When Bjorn Fortuin, trying an overly-ambitious drive, was caught behind in the same over, the Lions had crashed to 112 for seven. But Potgieter played an inspired innings, his 81 coming off just 106 deliveries with 12 fours and a six.

His aggression paid off and his determination kept the Lions in the game, especially since the sun came out in the afternoon and batting definitely is becoming easier, at least until the back end of this five-day match.

The last pair of Malusi Siboto (32) and Tshepo Moreki (8*) then sat in for over an hour to stretch the total towards respectability.

All-rounder Mpongwana eventually ended the innings to finish with four for 41 in 15 overs, an admirable foil for Paterson, who finished with outstanding figures of 16-8-31-5.

With Moore and Tony de Zorzi (12*) then starting the WP innings so well, in terms of dominant positions, the visitors are definitely enjoying a front-seater.

Jake has a little grouse: SA Rugby should remove the cap 0

Posted on May 23, 2023 by Ken

Bulls director of rugby Jake White has always been an outspoken commentator on the affairs of the game and he had a little grouse this week at what he sees as an unfair advantage for the European teams he is now competing against in the Champions Cup.

If White were not such a shrewd practitioner of mind games, a master of motivating his players, often saying one thing in public and telling his team the opposite, his comments about South African teams not being able to win the Champions Cup could be seen as really defeatist talk.

White justified his decision to send his second-stringers to England to take on Premiership big guns Exeter Chiefs on Saturday by pointing out that next Friday night, they have a crucial United Rugby Championship match against the Stormers in Cape Town and the travel arrangements made it well-nigh impossible for him to field his best XV in both matches.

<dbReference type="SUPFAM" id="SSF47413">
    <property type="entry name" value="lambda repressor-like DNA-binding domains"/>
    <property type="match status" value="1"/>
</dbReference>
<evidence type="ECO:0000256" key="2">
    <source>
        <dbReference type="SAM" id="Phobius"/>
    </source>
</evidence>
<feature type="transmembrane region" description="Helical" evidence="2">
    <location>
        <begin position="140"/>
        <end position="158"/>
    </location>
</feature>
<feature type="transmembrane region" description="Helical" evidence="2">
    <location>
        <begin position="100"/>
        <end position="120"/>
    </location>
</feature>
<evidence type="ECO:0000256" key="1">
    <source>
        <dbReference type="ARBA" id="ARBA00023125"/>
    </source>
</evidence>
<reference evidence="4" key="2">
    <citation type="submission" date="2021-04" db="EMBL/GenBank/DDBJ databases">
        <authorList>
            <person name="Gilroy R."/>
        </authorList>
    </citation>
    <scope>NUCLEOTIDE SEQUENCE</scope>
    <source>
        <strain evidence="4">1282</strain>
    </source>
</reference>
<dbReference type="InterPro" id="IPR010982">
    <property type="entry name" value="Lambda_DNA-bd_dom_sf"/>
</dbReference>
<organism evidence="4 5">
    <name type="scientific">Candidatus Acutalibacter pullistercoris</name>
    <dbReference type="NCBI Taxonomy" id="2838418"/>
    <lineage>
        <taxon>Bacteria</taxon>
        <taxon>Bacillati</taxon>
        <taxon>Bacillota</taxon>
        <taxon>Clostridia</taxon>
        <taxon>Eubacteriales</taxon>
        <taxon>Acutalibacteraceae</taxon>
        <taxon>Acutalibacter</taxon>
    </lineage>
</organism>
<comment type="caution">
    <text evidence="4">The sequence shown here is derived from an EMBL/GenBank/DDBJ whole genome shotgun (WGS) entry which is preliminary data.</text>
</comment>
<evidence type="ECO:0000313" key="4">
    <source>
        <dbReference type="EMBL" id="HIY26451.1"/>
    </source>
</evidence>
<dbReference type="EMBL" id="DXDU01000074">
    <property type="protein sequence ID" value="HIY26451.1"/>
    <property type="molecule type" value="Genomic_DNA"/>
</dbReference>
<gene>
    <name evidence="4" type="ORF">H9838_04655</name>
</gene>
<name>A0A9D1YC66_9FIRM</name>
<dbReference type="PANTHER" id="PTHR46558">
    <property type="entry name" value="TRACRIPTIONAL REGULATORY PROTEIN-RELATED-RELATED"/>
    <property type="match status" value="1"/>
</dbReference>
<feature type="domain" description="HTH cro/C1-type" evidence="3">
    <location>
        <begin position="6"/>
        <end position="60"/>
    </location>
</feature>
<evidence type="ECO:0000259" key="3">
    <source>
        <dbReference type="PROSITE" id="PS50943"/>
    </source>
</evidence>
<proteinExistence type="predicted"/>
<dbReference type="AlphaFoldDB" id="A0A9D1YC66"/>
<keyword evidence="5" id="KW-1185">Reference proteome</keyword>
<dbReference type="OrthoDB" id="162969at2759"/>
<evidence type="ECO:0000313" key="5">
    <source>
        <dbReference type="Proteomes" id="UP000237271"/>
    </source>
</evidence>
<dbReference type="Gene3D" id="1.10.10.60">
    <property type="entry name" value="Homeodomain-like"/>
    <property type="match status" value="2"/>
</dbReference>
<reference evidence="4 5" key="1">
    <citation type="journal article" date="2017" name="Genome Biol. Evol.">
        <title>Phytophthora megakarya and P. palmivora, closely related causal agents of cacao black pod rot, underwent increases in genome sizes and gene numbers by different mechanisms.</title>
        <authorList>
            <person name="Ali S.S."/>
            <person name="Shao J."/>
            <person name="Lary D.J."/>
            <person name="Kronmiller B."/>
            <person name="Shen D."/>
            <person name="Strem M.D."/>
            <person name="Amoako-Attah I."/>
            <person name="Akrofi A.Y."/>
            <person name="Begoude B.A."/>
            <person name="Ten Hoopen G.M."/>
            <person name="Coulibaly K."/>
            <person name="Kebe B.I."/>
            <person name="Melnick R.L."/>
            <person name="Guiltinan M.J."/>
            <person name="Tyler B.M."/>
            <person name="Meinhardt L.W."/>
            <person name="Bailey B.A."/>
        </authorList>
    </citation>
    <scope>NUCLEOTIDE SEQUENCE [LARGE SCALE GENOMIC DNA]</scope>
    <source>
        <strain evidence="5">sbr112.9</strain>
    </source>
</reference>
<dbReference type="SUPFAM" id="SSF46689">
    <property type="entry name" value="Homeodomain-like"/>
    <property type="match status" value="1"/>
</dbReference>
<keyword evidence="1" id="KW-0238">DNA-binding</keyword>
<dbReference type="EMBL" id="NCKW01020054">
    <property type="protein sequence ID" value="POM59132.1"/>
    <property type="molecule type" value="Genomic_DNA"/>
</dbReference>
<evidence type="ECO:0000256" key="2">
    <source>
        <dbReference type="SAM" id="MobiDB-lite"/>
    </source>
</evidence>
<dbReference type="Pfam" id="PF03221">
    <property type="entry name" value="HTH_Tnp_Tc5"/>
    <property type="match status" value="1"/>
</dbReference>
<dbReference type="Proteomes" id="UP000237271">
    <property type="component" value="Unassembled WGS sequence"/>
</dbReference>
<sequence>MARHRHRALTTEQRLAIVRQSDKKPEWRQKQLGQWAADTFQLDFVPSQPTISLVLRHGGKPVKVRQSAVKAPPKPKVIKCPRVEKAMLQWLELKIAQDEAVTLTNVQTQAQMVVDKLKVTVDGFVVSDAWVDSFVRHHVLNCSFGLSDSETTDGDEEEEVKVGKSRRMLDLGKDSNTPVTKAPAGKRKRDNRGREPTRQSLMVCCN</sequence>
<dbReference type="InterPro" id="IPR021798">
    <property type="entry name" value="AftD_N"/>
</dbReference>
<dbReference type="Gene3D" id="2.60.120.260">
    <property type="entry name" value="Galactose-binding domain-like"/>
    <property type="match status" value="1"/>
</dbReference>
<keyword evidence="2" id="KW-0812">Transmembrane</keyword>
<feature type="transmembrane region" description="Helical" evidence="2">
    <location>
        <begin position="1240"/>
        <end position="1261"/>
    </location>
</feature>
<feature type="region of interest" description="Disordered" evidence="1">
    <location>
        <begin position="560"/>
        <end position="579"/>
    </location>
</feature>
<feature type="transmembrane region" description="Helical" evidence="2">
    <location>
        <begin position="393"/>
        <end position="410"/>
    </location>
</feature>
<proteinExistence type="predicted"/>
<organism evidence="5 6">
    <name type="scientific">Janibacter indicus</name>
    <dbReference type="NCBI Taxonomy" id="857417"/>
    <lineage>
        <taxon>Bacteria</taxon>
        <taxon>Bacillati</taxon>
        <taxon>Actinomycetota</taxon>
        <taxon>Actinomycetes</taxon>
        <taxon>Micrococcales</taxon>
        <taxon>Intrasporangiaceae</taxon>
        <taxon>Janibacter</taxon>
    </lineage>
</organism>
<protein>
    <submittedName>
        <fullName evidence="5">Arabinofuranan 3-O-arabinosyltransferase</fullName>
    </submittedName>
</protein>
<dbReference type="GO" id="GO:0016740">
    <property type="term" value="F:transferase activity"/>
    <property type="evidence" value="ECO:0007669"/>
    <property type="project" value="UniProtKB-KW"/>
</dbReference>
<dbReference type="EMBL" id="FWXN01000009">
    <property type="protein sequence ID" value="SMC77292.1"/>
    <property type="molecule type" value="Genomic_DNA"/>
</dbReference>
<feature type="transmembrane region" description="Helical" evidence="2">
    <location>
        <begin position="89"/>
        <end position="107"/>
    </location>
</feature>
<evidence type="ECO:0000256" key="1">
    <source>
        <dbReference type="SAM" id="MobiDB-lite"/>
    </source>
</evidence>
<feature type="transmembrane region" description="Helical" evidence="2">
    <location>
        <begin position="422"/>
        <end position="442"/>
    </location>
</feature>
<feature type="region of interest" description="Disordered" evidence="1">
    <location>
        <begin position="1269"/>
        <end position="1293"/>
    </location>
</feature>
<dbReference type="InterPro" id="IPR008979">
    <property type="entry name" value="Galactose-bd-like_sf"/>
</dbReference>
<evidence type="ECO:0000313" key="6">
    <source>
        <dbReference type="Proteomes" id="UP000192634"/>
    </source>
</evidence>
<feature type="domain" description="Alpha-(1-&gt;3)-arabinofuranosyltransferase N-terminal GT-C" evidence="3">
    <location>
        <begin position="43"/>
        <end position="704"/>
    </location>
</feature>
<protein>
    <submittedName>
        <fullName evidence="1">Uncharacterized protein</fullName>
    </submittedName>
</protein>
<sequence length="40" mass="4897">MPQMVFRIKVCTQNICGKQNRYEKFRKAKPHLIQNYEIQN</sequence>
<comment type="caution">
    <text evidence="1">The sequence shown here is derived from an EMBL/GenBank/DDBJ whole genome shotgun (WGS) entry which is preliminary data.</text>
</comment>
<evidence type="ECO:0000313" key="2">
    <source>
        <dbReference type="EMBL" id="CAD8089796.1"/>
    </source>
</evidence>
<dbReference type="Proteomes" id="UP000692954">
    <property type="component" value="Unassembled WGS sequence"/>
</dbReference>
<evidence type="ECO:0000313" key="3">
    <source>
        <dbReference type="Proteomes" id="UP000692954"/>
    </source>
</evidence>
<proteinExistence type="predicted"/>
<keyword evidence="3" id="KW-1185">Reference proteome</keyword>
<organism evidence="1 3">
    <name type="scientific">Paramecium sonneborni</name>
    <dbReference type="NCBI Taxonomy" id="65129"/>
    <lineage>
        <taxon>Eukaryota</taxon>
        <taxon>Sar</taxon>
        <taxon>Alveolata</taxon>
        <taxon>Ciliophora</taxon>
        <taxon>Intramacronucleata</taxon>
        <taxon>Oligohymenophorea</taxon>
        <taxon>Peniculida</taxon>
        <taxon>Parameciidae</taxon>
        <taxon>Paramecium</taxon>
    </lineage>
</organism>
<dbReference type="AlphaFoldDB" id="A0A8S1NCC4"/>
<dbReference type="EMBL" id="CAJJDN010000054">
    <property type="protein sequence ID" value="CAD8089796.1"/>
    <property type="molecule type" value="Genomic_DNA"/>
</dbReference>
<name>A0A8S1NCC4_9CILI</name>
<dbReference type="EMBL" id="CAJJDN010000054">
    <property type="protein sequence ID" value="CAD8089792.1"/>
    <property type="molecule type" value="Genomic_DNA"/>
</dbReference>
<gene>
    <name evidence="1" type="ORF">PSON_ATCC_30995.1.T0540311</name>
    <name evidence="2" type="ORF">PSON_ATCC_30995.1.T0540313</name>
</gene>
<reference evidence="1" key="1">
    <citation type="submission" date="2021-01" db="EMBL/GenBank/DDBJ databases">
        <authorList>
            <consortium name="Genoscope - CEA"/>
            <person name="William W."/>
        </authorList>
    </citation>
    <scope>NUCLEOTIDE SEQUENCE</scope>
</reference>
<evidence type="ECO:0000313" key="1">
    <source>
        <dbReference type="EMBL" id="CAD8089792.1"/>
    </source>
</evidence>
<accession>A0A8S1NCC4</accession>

White said: “I would like to do well in both competitions, but I am a realist. To win the Champions Cup, on three consecutive weekends you have to beat teams like Toulouse, Leicester Tigers and La Rochelle.

“Do we have the squads in South Africa that can do that away from home, because of the participation agreement? If you believe we do then you are either disconnected from reality or you believe our teams are going to get very lucky.”

The well-travelled World Cup winning coach said the biggest cause of an uneven playing field is the massive financial resources available to the European clubs. According to White, the French and English clubs have budget of around R180 million to pay their players, while SA Rugby has put a cap on our teams’ spending, at only R70 million.

Okay we can accept that the European clubs will always be richer than our teams simply because of the effect our decidedly mediocre economy has on the exchange rate. But perhaps SA Rugby should lift their player cap restrictions, especially with equity partners now having come into the local game.

Apart from the lesser budget available to him, White has also been banging on for some time about the number of South Africans playing overseas, saying the Springboks should only choose locally-based players in order to stop this player drain.

But it was exactly that restriction that plunged Springbok rugby into mediocrity in the previous decade; why do you think one of the first things Rassie Erasmus did when he became national coach was to do away with the locally-based rule he had enforced on Allister Coetzee when acting as director of rugby.

And White also needs to be a realist in accepting that for many players, the massive salaries they can earn overseas are worth taking oneself out of national contention for.